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Thermoplastic: Quiz


Question 1: Many thermoplastic materials are addition polymers; e.g., vinyl chain-growth polymers such as polyethylene and ________.
Poly(methyl methacrylate)PolypropylenePolystyrenePolyethylene terephthalate

Question 2: As the temperature increases above Tm, ________ gradually decreases without any distinct phase change.
Surface tensionFluid dynamicsRheologyViscosity

Question 3: Thermoplastics are elastic and flexible above a ________ Tg, specific for each one—the midpoint of a temperature range in contrast to the sharp melting point of a pure crystalline substance like water.
Transparency and translucencyOptical fiberGlass transitionSol-gel

Question 4: Below a second, higher melting temperature, Tm, also the midpoint of a range, most thermoplastics have crystalline regions alternating with amorphous regions in which the chains approximate ________.
Flory–Huggins solution theoryPolymerProteinRandom coil

Question 5: Another method of lowering Tg (or raising Tm) is to incorporate the original plastic into a copolymer, as with graft copolymers of polystyrene, or into a ________.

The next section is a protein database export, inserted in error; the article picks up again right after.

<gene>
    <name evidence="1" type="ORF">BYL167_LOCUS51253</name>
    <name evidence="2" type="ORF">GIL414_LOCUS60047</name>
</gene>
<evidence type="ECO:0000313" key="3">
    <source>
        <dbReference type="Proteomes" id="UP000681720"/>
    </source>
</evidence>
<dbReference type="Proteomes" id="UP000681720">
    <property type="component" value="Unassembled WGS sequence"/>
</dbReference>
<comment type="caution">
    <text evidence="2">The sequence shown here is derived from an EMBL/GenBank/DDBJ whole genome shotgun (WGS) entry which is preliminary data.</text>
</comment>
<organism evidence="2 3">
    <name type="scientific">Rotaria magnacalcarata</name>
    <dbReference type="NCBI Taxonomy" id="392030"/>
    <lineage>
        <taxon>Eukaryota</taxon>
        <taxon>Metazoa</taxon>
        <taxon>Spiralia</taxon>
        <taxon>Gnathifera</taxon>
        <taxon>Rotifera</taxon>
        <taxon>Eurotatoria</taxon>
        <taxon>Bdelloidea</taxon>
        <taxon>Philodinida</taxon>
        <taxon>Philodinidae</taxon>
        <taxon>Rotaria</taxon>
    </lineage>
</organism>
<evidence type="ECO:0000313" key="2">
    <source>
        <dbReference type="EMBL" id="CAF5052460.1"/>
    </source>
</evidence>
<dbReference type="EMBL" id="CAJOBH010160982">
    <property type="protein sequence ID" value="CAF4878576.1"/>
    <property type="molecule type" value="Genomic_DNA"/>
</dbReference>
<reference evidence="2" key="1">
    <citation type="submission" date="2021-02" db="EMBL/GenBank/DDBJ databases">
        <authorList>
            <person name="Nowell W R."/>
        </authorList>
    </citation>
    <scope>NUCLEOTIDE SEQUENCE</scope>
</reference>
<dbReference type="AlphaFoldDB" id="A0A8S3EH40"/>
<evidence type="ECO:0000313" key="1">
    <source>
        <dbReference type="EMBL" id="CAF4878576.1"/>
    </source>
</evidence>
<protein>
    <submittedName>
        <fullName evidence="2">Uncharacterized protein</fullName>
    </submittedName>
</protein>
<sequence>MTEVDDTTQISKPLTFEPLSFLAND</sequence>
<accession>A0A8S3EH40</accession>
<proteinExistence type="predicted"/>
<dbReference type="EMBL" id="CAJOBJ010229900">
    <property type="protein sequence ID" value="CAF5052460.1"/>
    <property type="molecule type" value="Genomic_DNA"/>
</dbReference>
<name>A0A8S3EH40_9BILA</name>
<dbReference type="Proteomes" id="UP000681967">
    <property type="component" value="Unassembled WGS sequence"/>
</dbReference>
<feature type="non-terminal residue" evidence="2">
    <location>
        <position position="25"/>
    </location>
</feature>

PolyesterComposite materialFiber reinforced concreteCarbon fiber-reinforced polymer

Question 6: Thermoplastic polymers differ from thermosetting polymers (________) as they can, unlike thermosetting polymers, be remelted and remoulded.
United KingdomBakeliteBelgiumSpain

Question 7: The amorphous regions contribute elasticity and the crystalline regions contribute strength and rigidity, as is also the case for non-thermoplastic fibrous proteins such as ________.
SpandexSilkKente clothLinen

Question 8: Some typical examples of amorphous thermoplastics are ________, PS and PC.
Polyethylene terephthalatePolypropylenePolytetrafluoroethylenePoly(methyl methacrylate)

Question 9: Recently, ________ have become available.
Cross-linkCopolymerPolyurethaneThermoplastic elastomer

Question 10: A thermoplastic, also known as thermosoftening plastic,[1][2] is a ________ that turns to a liquid when heated and freezes to a very glassy state when cooled sufficiently.
Polymer chemistryPolyethylenePolymerNylon


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